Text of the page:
Gov. Pat McCrory won’t be using the disaster-relief funds the General Assembly gave him for litigation over the use of bathrooms by people who consider themselves a different gender than is on their birth certificates.
That was the word Friday from the governor’s chief legal counsel, Bob Stephens.
Earlier this year the General Assembly moved $500,000 from an emergency and disaster-relief fund to the governor’s office to be used to defend against House Bill 2 lawsuits. However, McCrory didn’t ask for the transfer and didn’t sign the bill authorizing it; although it became law without his signature.
Stephens said available money from state department and agency budgets have been used, and will continue to be used, on bathroom litigation. That would include defending HB2 as well as challenging the Obama administration’s policies opening up school and government restrooms to accommodate access for transgendered people.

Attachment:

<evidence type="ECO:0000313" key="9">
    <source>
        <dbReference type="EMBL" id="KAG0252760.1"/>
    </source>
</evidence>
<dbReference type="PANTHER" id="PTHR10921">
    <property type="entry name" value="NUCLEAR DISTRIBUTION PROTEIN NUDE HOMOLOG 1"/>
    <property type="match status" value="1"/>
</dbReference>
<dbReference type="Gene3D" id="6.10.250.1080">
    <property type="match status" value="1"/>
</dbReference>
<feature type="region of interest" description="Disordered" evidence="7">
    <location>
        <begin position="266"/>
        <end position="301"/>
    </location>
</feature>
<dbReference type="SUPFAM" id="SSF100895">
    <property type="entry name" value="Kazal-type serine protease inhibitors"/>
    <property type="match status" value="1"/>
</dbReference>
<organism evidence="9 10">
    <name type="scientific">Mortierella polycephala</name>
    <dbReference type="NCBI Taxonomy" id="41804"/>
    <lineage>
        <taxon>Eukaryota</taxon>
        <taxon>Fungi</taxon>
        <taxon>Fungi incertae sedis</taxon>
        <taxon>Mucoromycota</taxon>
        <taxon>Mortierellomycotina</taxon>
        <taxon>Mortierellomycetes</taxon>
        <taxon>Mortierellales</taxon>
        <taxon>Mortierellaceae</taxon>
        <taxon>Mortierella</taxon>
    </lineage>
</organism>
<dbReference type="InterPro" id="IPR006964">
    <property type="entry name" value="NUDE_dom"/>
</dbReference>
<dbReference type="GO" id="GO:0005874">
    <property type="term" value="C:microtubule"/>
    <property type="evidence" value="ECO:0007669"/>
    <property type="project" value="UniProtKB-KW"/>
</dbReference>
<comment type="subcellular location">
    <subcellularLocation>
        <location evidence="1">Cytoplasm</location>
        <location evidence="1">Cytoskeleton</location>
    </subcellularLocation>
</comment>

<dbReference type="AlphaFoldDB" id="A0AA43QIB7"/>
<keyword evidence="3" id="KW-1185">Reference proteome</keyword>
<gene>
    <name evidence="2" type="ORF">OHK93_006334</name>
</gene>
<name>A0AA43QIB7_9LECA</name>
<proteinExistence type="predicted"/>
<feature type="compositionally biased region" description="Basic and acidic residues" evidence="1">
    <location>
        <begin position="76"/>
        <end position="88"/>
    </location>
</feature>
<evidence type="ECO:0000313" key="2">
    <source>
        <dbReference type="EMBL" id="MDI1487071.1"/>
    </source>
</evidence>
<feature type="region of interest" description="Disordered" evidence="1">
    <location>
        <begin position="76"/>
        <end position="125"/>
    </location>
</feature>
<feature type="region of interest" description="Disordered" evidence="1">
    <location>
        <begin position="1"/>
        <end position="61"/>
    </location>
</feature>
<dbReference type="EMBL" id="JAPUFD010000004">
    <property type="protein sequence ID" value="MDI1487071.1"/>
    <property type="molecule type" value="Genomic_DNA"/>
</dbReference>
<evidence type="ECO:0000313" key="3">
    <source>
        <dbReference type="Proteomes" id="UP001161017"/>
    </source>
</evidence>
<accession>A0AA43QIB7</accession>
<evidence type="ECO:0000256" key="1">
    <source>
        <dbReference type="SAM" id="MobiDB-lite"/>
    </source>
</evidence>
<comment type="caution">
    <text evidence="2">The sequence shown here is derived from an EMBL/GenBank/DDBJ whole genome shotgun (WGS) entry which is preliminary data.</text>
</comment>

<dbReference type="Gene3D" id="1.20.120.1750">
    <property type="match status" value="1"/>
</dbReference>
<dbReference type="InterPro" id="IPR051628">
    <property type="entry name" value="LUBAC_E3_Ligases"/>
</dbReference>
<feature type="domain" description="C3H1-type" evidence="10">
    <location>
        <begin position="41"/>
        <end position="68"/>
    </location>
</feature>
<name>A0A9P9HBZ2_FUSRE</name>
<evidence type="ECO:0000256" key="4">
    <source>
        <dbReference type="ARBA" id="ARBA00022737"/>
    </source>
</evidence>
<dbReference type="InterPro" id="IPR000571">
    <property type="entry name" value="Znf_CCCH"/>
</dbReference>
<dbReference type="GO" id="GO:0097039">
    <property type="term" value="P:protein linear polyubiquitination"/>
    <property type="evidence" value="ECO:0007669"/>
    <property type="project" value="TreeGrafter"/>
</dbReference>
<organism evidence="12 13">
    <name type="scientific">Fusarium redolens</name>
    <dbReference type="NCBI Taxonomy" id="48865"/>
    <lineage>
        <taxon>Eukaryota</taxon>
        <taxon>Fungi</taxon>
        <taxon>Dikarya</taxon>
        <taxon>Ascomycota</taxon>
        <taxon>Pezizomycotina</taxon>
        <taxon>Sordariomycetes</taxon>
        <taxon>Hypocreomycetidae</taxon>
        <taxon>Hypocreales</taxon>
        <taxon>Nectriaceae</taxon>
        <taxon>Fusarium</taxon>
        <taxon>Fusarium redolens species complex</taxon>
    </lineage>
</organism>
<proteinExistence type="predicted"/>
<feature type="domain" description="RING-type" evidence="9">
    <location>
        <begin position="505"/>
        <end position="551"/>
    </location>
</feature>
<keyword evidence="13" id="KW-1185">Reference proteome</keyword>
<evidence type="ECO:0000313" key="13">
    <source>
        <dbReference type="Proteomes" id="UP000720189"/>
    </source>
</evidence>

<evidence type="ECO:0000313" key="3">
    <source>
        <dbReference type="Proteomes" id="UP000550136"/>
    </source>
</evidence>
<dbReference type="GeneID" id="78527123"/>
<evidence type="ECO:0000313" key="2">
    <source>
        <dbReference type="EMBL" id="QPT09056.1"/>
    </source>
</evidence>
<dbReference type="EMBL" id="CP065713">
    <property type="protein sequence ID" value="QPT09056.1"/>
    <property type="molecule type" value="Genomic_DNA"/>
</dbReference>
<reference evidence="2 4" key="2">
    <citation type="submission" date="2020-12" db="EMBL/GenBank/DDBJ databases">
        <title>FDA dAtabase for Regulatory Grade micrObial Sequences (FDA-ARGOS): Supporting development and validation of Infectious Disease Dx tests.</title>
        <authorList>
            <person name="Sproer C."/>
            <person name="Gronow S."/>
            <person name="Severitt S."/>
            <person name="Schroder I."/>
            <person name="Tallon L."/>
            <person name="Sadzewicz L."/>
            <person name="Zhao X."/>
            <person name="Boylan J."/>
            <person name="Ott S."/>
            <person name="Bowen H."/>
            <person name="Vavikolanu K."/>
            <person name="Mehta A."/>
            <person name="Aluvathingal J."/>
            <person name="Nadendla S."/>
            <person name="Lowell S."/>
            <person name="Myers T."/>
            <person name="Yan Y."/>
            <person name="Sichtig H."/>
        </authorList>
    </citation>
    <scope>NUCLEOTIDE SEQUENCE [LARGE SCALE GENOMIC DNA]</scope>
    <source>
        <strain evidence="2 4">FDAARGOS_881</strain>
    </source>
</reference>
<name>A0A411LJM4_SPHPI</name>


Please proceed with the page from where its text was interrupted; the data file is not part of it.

Digital Access for only $0.99
For the most comprehensive local coverage, subscribe today.
McCrory’s attorney said in a statement released to the news media that “fiscal prudence and sound management” during the governor’s first term has made it possible to find those funds. More importantly, Stephens said, the governor is intent on keeping the state’s rainy day fund healthy.
That fund has grown by more than $1.1 billion and is now $1.6 billion in reserve, the largest ever.
Stephens said finding the money for litigation was Attorney General Roy Cooper’s fault, because he won’t defend HB2 lawsuits. Stephens has retained outside counsel for those lawsuits.
This post was updated with a new amount in the budget reserve. The governor’s office initially provided incorrect infornation.